There’s a new wave of plastic surgery in which people alter their faces to look like touched up or filtered photos — an alarming psychological phenomenon otherwise known as “Snapchat dysmorphia.”
Digitally manipulated apps including Snapchat often times blur imperfections, plump lips, add thickened eyelashes, and even change proportions and face structures. It’s really no wonder there’s a craze to achieve “perfection” with technology like this.
Going a step further, the Facetune photo app allows users to smooth wrinkles, completely reshape their bodies, add custom makeup and so much more. Touched up images are more common than you’d think and it can all be done through an app — but some are now leaning toward real-life fixes like Botox injections to mimic these filters.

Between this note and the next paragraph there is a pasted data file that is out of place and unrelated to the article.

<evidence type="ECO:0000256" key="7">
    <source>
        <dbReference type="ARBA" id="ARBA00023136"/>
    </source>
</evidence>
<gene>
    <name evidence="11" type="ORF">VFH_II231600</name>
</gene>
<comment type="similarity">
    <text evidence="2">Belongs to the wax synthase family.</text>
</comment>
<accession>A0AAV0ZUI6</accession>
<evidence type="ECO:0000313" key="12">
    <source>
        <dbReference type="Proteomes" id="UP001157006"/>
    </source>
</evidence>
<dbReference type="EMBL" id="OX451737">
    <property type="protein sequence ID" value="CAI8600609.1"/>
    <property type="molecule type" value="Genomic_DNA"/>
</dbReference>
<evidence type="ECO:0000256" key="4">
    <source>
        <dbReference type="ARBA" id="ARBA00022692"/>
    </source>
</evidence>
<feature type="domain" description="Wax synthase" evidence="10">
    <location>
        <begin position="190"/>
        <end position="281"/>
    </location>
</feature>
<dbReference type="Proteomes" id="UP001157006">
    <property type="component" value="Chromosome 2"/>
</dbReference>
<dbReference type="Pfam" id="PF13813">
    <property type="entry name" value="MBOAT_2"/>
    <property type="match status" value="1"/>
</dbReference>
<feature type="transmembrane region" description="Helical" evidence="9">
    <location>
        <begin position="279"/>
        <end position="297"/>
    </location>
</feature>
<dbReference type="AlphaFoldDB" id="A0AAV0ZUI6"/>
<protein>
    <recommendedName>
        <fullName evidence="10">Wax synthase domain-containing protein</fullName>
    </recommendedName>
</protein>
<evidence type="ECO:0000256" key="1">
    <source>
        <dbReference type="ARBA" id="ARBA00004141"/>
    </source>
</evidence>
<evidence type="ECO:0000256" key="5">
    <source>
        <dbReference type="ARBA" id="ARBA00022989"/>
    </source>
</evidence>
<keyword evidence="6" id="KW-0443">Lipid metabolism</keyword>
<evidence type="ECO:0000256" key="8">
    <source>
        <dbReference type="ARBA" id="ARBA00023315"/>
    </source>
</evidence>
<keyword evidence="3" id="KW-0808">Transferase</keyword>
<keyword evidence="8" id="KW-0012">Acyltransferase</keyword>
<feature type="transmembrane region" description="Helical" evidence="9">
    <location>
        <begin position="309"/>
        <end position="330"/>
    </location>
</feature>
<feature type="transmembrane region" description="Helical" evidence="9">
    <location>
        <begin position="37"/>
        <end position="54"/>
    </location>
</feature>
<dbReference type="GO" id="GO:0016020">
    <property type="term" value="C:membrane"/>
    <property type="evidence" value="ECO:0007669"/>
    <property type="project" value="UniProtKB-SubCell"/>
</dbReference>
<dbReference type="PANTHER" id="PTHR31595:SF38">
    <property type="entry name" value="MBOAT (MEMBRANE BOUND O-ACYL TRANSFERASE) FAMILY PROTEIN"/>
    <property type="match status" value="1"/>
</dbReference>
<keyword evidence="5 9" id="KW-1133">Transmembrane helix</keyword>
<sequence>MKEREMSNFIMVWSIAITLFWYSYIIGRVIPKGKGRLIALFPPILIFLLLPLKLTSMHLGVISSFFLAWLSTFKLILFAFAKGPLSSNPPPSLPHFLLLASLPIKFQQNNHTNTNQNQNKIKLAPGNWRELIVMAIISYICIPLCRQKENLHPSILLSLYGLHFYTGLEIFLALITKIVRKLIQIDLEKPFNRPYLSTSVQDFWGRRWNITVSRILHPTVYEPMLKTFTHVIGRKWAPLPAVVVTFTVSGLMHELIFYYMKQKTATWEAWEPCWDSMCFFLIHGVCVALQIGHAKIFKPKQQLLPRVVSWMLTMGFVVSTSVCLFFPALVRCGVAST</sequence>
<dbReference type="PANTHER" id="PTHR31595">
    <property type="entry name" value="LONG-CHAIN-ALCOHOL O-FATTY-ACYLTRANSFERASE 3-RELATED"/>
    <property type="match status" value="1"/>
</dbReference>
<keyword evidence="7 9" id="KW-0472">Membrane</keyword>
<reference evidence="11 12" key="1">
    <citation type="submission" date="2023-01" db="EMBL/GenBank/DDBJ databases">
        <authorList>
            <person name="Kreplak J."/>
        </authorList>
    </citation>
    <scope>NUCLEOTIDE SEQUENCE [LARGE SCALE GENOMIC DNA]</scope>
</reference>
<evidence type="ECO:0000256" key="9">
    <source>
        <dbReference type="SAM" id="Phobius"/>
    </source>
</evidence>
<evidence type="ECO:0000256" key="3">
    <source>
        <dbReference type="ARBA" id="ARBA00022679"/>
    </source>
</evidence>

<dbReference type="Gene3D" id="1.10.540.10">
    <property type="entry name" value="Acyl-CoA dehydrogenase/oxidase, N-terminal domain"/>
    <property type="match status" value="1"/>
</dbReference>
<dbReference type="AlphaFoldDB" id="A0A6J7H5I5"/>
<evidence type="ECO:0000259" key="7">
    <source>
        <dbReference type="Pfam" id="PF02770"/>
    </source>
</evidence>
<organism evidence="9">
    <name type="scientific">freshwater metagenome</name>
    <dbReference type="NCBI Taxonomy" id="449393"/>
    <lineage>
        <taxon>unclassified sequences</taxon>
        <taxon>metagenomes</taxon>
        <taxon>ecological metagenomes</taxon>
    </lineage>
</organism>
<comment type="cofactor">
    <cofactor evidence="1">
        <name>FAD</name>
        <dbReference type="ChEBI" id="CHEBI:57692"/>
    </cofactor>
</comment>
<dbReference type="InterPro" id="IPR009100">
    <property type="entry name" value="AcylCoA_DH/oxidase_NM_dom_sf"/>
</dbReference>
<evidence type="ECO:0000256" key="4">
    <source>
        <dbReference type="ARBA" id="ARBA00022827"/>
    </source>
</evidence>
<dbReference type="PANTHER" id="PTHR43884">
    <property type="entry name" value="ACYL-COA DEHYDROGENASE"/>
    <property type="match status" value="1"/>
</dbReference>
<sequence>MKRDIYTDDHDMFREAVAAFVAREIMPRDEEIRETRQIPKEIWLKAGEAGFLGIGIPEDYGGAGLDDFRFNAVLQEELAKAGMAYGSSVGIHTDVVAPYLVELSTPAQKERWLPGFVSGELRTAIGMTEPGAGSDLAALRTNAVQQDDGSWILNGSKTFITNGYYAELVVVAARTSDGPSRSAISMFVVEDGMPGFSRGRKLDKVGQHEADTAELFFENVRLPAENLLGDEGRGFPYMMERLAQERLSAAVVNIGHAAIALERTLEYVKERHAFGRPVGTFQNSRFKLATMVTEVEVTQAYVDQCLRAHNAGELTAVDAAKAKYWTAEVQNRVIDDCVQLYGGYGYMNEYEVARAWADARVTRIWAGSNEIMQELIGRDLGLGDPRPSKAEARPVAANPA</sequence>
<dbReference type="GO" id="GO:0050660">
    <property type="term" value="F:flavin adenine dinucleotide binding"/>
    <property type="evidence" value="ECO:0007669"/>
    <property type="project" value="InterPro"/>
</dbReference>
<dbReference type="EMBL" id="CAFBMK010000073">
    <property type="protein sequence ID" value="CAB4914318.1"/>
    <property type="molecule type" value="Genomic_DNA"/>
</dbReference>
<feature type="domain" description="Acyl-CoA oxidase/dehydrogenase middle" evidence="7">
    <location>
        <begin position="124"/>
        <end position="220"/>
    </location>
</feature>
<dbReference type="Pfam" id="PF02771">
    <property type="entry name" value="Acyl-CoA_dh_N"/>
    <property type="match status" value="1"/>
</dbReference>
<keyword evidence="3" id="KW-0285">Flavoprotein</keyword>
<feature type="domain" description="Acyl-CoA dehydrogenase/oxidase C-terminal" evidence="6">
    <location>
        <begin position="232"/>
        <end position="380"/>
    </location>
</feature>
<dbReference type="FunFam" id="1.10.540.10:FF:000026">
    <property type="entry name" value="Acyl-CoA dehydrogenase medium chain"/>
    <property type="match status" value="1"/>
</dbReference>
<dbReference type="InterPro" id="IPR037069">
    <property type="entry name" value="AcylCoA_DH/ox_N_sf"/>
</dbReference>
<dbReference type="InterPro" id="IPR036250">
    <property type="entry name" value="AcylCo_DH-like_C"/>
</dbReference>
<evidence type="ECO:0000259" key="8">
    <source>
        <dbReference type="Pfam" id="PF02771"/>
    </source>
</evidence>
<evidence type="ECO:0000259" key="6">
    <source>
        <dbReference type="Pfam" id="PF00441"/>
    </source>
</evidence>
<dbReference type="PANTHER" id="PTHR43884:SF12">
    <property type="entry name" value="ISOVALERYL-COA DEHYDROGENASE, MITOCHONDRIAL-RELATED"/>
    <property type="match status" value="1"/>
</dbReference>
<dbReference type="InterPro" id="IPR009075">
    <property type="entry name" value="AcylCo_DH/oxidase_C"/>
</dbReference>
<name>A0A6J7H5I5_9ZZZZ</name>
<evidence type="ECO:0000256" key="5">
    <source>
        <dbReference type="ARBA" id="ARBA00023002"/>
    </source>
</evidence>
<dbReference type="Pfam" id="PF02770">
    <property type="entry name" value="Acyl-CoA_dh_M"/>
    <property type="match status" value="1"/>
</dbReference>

Dermatologist Noëlle Sherber has dealt with very real cases like this. “I have a lot of millennials as part of my practice,” she says. “Most of the time, they want to talk about how they appear in their edited photos. And they are looking to explore options of how to translate that into reality.”
According to Vox, this “Snapchat dysmorphia” isn’t just a beauty trend, it’s much more serious. A startling 55 percent of facial plastic surgeons reported seeing patients who desired procedures to help them “look better” in selfies, a stat up from 13 percent in 2016 as recorded by the American Academy of Facial Plastic and Reconstructive Surgeons 2017 poll. The problem is, from the perspective of a common selfie, faces can appear distorted to begin with depending on proximity to the lens.
When it comes to plastic surgery, the results may look good, but the repercussions could be self-destructive. “The pervasiveness of these filtered images can take a toll on one’s self-esteem, make one feel inadequate for not looking a certain way in the real world, and may even act as a trigger and lead to body dysmorphic disorder,” according to JAMA Facial Plastic Surgery.
Just know, filter or not, you look perfect.